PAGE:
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FEATURED REPORT

Future of the Christian Right

- June 23, 2017
Are evangelicals losing their political clout?
Featured Report

Conservative white Christian voters — mostly evangelical Protestants, Mormons and Catholics — carried President Trump to victory last November. Many members of this group, known as the Christian Right, argue that while he may be flawed — Trump is twice divorced and has sparked concerns about his personal morality — his opposition to abortion rights and other liberal policy priorities made him the best option. But some evangelicals question whether the Christian Right betrayed Christian principles in backing Trump and whether it will benefit from his administration. The controversy points to a larger debate over the future of the movement as a national political force. Nearly four decades after evangelical leaders joined with Republicans to elect conservatives to office, many experts see little progress on many Christian Right priorities, such as restoring prayer in public schools and banning gay marriage, which is now legal nationwide. Moreover, the share of the population identifying as conservative Christian is declining, potentially weakening the Christian Right's influence.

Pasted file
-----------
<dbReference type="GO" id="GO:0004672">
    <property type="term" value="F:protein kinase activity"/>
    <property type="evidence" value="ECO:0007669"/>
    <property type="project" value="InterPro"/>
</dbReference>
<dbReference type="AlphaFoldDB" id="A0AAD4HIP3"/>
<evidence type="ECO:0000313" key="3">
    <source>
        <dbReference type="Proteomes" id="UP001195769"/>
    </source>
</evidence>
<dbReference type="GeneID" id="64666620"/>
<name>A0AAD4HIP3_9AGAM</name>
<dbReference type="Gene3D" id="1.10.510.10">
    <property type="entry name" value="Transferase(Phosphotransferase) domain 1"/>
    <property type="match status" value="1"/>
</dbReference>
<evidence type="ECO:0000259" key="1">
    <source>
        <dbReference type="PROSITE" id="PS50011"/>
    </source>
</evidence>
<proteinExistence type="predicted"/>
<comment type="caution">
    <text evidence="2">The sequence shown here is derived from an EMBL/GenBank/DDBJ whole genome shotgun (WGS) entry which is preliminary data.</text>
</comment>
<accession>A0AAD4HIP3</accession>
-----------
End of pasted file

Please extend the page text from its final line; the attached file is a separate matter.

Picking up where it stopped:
Trump Administration

The president’s Cabinet appointments have cheered the Christian Right.

Trump Policies

The new president has signaled his loyalty to conservative Christians.

 
1920s–1940sWhite Protestants split over politics and theology and form mainline and conservative evangelical wings.
1960s–1970sConservative Christians feel increasingly at odds with a liberalizing society.
1980s–1990sConservative white evangelicals, Mormons and conservative Catholics become solid Republican voting bloc.
2000s–PresentChristian Right voters become a large faction of GOP base.
   

Will its support of President Trump hurt the Christian Right?

Pro

Joseph Loconte
Associate Professor of History, King's College, New York City.

Con

Joshua C. Wilson , Amanda Hollis-Brusky
Associate Professor of Political Science, University of Denver; and. Associate Professor of Politics, Pomona College.
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